Archive: March 5th, 2009

Watchmen and adaptation

[General] (03.05.09, 10:25 am)

So, I mentioned earlier about how Alan Moore’s views of adaptation are primarily author-centric, about how as an author, he wishes to have exclusive control and power over what happens with his work. This perspective is fundamentally at odds with an audience/reader centric view, where adaptation is an inevitable process in reader’s exploration of works. I generally think that the latter view is more important, because, once a work is released, the author no longer has control over what readers make of it. However, there is a point about this that is prickly for me, and that is about aesthetics. While many adaptations can and will be made of works, I do not think that every such adaptation should be considered equally, or given endorsement simply because of their connection to the original work. I think that there is a criteria for judging adaptations, and looking at them critically.

For example:

On the subject of Alan Moore, I discovered today that his book Watchmen, having been adapted into film, is being adapted into a game. It doesn’t stand to be a very good game. More to the point, the film itself frustrated adapters to no end. Even Terry Gilliam, who attempted to adapt the comic into film twice acknowledged that it could not be done. I haven’t seen the film yet, or seen any of the media surrounding the game, but I think it is a good candidate for thinking about what goes into a critical aesthetics of adaptation.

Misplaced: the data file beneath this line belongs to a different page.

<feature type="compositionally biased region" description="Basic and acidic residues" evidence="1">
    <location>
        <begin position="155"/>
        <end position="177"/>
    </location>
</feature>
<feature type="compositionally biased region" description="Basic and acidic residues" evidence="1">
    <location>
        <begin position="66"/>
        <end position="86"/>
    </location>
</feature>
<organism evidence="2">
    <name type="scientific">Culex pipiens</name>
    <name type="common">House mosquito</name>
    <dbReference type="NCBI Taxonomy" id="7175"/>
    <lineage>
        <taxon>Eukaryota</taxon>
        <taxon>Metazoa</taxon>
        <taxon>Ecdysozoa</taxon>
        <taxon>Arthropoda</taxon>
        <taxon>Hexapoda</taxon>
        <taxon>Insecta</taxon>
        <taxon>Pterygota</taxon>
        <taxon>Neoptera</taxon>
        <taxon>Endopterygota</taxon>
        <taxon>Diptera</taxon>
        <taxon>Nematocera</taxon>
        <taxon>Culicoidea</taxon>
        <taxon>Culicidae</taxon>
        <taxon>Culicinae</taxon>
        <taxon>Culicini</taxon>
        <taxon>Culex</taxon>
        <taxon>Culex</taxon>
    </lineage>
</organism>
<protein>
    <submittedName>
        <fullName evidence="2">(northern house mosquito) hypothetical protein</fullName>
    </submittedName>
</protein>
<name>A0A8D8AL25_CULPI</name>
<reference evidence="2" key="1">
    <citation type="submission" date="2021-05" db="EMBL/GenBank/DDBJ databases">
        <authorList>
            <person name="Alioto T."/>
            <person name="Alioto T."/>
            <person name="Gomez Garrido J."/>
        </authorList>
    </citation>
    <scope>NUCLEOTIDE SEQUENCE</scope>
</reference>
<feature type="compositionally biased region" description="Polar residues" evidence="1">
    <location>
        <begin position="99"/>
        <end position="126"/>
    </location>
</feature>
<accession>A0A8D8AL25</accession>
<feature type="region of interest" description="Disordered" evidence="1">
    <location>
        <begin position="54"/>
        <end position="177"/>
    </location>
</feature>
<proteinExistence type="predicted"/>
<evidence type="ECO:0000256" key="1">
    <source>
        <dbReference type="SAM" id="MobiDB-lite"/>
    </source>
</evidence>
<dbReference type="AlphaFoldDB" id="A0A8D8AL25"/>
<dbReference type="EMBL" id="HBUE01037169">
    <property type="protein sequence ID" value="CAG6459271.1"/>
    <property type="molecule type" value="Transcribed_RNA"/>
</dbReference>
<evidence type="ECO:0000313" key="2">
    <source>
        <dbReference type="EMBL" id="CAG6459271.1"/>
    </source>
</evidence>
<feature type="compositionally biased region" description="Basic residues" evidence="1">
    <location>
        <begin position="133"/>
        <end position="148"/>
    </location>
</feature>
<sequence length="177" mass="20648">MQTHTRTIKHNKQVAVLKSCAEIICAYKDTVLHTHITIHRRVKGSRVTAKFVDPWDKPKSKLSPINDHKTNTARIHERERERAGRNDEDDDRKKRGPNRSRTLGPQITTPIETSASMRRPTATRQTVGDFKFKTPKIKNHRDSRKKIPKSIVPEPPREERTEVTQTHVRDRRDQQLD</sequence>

In terms of games, anyway, my theory is that to adapt a work, its world and model must be interpreted, and then reconstructed in the new medium. Criticism would probably occur on first the level of interpretation, and then on the reconstruction.

Although, maybe this is the wrong idea. Maybe we should be looking at this from the gloomy eyes of Adorno, Benjamin, or Greenberg, that we are living in a culture industry where new ideas are reproduced and disassembled into capital. That’s a cheery thought.